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Poverty fight called 'out of fashion,' but Catholics urged to persist

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JAMAICA, N.Y. -- Catholics have a responsibility to impel business, government and civil society to eradicate poverty by adopting policies that respect human dignity, promote the common good, protect human rights and address systemic ills, said speakers at an Oct. 22 program at St. John's University.

The conference on "Poverty Eradication and Intergenerational Justice: Stewardship, Solidarity and Subsidiarity" drew about 300 people and was sponsored by the university's Vincentian Center for Church and Society.

"Eradicating poverty has gone out of fashion" as politicians appeal to the broader middle class, said Michael A. Benjamin, who represented portions of the Bronx in the New York State Assembly from 2003 to 2010. It's easy to focus time and programs on photogenic children, he said, but the reality is "there is no child living in poverty without an adult."

"When Jesus said the poor would always be with us, he didn't mean to let them languish in poverty," Benjamin said. Welfare should be used as a bridge to employment and government money spent on job-training programs will prepare people for private-sector employment, he said.

He urged conference participants to become advocates, take charge of government, become agents of change and be a moral compass wherever their careers take them.

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Scott J. Budde is managing director of TIAA-CREF (Teachers Insurance and Annuity Association -- College Retirement Equities Fund), which manages retirement accounts for people who work in higher education and nonprofit organizations. He said individuals and groups can practice socially responsible investing and work to change corporate behavior that does not promote the common good.

Budde said individuals can sue, protest or boycott as a noninvesting strategy to effect change. He said those who hold investments can engage in social screening, which uses social or environmental criteria to pick stocks and bonds for a portfolio.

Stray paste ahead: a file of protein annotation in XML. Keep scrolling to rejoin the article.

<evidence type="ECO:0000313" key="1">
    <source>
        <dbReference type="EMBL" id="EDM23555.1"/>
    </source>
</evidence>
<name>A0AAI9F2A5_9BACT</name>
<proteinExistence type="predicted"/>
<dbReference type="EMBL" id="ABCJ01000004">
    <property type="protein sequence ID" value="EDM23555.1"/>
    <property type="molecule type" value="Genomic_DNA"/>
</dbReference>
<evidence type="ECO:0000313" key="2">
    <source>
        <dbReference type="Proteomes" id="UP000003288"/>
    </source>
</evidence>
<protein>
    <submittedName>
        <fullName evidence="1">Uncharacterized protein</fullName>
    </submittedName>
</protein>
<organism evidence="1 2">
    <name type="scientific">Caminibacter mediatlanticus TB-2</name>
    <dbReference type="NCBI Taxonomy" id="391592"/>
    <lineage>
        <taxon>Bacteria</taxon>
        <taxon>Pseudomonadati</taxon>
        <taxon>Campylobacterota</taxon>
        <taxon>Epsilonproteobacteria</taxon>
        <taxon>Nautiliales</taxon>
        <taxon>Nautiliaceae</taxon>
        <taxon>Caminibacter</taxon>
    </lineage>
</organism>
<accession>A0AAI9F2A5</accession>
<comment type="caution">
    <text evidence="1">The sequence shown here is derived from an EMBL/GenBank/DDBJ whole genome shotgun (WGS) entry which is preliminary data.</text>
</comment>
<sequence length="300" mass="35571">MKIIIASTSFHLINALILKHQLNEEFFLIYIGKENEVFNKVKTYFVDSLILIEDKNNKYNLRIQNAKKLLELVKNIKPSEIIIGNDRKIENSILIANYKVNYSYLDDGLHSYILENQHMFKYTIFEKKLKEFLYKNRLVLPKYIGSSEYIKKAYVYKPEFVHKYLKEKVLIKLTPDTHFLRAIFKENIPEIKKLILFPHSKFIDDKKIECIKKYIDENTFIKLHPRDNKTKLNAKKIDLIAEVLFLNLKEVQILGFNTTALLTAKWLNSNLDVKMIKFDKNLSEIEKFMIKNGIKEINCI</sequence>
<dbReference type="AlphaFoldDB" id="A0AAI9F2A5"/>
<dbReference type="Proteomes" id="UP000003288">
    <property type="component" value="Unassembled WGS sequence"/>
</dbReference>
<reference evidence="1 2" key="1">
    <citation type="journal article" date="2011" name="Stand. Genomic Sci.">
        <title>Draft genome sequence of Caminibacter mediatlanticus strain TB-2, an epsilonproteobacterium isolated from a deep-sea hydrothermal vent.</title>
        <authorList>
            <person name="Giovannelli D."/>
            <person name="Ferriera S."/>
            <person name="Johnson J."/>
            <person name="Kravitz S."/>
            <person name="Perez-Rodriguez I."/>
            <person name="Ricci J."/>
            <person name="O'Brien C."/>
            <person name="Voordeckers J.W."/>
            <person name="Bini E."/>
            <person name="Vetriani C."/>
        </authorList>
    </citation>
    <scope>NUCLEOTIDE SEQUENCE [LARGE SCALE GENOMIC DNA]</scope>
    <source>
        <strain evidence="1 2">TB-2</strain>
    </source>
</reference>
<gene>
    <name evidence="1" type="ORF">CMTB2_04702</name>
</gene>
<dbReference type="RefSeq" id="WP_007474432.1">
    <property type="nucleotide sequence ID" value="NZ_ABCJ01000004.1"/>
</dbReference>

They can also make proactive investments in companies that contribute to their communities, he said. As shareholders, they can use their proxy votes to urge corporate leaders to adopt practices that respect human rights and protect the natural world.

Joan Rosenhauer, executive vice president of U.S. operations at Catholic Relief Services, said civil society refers to those engaged in "uncoerced collective action around shared interests."

Civil society agencies, such as CRS and the Catholic Campaign for Human Development, create opportunities for participation and help shape what governments and markets do, she said.

Development aid is not much of a priority in the halls of Congress or in the private markets now, but through advocacy, civil society can call attention to the need and help shape the type of development that is done, Rosenhauer said.

As an example, she said there is a conflict between effectiveness and efficiency in Haiti, where CRS works. "It would be more efficient for us to rebuild there, but it is more effective to help Haitians develop their own ability" to do so, she said.

Speakers said the current "Occupy" movement gives voice and an opportunity to participate to those who feel they are not heard. Benjamin said those leading Occupy Wall Street in New York are wisely keeping their message simple and targeted. Budde said the movement will eventually need to create policy to be effective.

Daniel Finn gave the keynote address on "The Values, Virtues and Principles for a Just and Sustainable Future." Finn is professor of moral theology and holds the William E. and Virginia Clemens chair in economics and the liberal arts at St. John's University in Collegeville, Minn.

"The Catholic view of morality is not a constraint on freedom but a condition for human flourishing," Finn said. Catholic social thought "does not give us nice, neat answers" but proposes justice, solidarity, subsidiarity, sustainability and participation, he added.

He said the economic goal is not wealth, but prosperity that helps the entire community to flourish. "Business must serve work and business owners have an obligation, as part of the larger system of God's intention, to support the overall expansion of work in society," Finn said.

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